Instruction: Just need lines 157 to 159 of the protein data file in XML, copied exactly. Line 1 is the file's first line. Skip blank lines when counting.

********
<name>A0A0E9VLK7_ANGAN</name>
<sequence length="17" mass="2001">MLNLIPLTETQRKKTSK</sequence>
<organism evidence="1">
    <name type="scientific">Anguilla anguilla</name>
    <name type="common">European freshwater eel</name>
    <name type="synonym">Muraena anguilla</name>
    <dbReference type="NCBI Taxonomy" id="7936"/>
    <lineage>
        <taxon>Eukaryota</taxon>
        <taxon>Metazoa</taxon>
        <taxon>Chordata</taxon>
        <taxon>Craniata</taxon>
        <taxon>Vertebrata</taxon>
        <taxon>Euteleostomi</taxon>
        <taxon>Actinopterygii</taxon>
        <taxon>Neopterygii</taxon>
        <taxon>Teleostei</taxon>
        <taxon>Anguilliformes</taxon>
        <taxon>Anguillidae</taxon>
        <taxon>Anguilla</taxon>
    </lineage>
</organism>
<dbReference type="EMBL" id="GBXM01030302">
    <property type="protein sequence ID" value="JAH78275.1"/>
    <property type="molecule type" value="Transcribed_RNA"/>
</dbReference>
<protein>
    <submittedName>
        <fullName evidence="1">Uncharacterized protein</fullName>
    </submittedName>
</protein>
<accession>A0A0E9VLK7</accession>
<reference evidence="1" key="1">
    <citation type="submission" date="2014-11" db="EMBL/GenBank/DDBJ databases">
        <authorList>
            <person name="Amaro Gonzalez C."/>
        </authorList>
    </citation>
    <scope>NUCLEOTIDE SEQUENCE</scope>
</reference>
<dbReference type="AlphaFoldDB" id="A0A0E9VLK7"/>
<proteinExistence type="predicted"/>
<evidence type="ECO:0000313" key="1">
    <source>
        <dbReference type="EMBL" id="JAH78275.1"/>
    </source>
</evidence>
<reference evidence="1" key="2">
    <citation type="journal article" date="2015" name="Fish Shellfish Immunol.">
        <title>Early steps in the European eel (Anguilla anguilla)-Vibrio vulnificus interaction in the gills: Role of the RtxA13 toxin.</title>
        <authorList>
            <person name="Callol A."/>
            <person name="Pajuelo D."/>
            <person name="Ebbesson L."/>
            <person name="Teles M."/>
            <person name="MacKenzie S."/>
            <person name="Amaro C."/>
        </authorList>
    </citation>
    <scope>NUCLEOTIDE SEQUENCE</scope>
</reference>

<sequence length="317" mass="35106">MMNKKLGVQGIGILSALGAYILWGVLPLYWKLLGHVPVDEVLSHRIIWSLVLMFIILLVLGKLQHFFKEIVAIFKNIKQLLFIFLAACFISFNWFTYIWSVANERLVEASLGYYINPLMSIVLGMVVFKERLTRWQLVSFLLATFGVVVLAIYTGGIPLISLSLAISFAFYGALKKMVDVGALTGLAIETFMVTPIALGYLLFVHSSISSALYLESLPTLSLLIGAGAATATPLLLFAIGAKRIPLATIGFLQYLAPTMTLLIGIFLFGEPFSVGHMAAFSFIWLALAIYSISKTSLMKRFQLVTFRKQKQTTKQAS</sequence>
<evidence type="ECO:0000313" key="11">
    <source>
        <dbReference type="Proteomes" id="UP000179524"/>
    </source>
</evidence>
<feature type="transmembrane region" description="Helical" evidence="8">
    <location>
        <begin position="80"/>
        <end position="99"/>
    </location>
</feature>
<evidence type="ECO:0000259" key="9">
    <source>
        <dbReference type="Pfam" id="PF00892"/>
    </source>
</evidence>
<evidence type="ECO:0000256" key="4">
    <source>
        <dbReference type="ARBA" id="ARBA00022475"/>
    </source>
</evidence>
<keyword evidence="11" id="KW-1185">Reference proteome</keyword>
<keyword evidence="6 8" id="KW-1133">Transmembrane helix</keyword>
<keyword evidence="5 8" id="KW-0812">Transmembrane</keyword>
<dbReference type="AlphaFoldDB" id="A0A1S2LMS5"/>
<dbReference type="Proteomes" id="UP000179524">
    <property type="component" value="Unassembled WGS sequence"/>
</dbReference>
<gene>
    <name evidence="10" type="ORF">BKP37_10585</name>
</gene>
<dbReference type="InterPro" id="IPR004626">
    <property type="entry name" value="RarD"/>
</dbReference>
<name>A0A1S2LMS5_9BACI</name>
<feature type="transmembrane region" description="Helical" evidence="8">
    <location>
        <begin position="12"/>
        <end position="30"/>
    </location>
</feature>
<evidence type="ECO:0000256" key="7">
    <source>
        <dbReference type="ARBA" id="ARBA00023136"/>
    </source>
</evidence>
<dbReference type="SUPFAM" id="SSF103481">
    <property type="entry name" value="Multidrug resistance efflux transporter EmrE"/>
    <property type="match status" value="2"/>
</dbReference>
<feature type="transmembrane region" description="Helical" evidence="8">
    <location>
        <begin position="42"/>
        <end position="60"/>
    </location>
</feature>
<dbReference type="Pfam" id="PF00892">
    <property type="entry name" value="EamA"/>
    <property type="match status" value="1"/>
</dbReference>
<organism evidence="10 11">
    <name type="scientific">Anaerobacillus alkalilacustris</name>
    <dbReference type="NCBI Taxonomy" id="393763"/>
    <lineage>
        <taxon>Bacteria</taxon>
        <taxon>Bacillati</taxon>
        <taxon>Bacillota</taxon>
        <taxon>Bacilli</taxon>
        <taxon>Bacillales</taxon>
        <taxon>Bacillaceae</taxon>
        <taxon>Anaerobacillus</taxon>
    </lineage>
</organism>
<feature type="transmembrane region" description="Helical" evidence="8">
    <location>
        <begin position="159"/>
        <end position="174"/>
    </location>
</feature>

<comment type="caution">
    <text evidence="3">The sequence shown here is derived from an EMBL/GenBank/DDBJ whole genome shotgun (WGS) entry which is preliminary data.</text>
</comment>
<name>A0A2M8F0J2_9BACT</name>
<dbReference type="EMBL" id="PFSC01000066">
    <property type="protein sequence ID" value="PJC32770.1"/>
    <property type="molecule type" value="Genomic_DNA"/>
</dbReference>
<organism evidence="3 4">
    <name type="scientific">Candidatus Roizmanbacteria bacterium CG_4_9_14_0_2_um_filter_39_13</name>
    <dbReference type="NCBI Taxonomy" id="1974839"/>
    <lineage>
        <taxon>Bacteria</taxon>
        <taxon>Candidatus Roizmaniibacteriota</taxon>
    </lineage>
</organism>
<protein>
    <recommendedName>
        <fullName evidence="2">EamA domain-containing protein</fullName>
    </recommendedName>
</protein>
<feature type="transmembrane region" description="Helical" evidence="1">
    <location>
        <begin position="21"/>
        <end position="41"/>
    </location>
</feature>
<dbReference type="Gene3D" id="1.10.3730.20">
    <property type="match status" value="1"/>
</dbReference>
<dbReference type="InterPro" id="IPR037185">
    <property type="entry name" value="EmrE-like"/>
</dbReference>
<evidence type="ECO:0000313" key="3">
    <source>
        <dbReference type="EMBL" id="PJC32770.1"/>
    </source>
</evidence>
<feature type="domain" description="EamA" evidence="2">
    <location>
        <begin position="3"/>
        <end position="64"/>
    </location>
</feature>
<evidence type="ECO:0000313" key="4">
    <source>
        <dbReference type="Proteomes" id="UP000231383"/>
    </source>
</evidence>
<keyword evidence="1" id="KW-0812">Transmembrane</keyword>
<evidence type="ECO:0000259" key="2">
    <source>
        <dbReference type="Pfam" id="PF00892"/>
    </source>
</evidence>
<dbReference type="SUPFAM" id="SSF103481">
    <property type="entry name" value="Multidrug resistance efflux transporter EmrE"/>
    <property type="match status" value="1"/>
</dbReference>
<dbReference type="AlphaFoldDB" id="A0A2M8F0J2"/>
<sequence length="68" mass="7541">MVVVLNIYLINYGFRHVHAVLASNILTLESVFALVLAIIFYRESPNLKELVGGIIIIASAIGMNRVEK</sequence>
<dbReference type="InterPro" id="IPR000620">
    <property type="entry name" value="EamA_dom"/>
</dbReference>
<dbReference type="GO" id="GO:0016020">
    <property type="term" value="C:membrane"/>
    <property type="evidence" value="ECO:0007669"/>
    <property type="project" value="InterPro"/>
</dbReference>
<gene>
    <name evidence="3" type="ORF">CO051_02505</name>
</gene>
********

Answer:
</organism>
<protein>
    <recommendedName>